Sexual Violence

What is the difference between consent and coercion?

Mutually Consenting Touch

This is a way to explore sexuality in a safe and caring manner. It is how people learn what feels good to them and how to do things like kiss and be intimate. They learn how to tell a partner what they do like and what they don't like. It works best when the two people like, trust and care about each other.

Persuasion and Consent

This is when one person isn't sure about trying something... and the other person wants to. It is common for individuals to disagree, but they must be willing to take "no" for an answer. Individuals need to be able to reach a decision that both participants feel good about in a safe, non-threatening environment.

Unfair Pressure and Touch

This is the start of exploitation, one person using the other. Someone might give in to sex if offered presents, dates, or status. A person might make promises he/she doesn’t intend to keep to try to put sexual pressure on someone else. A person might beg and plead, or they might touch without asking. In the media, this type of behavior is often rewarded with the pursuer getting what they want. In real life, this is not consent and it is not acceptable behavior.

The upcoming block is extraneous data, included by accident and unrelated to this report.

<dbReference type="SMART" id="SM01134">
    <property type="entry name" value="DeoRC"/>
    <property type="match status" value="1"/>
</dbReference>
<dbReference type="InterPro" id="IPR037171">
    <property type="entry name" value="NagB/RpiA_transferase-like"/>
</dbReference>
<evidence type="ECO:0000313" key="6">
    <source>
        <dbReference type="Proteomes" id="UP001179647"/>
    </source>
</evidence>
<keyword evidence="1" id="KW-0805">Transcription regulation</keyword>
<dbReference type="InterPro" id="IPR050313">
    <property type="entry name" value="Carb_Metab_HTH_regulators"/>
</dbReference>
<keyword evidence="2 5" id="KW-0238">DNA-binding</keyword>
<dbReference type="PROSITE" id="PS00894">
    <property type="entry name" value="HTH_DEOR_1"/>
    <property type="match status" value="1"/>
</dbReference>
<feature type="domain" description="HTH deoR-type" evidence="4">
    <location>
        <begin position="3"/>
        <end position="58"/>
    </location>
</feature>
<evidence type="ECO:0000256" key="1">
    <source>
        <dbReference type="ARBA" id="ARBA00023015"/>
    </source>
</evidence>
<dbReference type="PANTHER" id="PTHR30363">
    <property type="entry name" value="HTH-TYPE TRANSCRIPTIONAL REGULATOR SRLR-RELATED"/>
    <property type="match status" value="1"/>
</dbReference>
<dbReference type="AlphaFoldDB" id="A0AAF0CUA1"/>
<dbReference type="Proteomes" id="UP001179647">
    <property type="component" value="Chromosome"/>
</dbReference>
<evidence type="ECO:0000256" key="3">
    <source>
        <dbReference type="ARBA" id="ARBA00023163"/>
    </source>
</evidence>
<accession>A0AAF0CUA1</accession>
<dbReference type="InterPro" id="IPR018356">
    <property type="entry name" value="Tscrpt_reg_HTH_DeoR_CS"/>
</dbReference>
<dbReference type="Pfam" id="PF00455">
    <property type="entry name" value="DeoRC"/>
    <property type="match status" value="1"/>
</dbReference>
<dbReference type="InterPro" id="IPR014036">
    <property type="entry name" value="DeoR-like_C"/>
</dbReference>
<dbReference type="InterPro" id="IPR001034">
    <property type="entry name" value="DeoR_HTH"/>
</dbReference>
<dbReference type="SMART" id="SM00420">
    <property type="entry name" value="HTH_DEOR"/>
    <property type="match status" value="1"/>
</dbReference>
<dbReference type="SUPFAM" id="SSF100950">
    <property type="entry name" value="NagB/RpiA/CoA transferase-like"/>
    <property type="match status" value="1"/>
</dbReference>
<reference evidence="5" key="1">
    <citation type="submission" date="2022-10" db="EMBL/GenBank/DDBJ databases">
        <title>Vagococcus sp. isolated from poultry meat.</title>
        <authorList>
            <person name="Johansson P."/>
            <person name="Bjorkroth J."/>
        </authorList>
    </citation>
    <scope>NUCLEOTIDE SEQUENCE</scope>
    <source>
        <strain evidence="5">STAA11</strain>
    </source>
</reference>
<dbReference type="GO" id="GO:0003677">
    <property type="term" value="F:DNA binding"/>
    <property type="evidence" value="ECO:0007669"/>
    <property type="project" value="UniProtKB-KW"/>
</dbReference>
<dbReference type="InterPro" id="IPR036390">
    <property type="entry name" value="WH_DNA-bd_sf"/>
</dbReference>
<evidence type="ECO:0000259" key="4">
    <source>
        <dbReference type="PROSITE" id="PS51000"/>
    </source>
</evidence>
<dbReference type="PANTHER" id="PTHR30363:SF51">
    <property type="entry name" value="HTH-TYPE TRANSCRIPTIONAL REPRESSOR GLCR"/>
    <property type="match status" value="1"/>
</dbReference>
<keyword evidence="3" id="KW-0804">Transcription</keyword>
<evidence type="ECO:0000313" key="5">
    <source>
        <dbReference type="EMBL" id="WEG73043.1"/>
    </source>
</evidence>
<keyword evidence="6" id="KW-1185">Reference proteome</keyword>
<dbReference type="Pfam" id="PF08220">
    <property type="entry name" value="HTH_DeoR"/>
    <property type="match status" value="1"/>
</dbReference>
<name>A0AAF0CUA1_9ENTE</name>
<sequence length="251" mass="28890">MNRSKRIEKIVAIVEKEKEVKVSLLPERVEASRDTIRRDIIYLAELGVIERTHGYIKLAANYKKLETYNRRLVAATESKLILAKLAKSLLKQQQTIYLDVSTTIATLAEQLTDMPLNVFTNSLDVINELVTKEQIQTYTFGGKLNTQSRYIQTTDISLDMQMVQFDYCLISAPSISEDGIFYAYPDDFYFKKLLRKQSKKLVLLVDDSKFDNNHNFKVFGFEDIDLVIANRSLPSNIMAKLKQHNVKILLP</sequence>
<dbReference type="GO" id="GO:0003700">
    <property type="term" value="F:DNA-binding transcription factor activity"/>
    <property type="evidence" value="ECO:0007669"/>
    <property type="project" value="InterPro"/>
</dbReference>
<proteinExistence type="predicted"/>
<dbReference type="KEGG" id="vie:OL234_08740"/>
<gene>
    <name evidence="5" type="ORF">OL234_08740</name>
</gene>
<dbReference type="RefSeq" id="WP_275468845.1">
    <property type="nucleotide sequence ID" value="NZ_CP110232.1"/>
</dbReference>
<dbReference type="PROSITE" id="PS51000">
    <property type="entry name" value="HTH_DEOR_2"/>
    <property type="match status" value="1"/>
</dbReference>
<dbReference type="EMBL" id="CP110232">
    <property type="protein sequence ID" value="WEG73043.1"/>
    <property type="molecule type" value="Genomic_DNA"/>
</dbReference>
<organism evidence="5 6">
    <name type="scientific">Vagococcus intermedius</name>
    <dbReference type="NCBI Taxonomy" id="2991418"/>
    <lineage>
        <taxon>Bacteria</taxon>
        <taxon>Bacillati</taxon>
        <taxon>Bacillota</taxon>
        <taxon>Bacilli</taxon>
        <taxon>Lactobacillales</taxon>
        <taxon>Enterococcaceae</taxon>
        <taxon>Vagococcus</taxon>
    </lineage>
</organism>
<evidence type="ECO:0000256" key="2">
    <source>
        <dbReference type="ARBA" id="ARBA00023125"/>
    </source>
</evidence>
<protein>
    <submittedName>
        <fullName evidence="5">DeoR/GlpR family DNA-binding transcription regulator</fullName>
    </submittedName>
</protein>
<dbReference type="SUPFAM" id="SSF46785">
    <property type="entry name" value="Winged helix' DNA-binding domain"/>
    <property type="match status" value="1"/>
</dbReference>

Sexual Coercion

This usually involves some kind of threat, such as: "If you don't, I'll...

...find someone else who will."

...tell everyone you did anyway."

...break up with you."

...hurt you/your family/your friends."

Threats may be subtle or blatant, but they are all a type of force and intimidation. This is not consent.

Sexual Harassment

This includes pinching, grabbing, touching, staring, and sexual joking or comments. This can happen in the workplace, at school or even at home. The behavior or words can feel like an attack because the victim doesn't have the chance or choice to say "yes" or "no." Making someone feel fearful is not funny—it's harassment.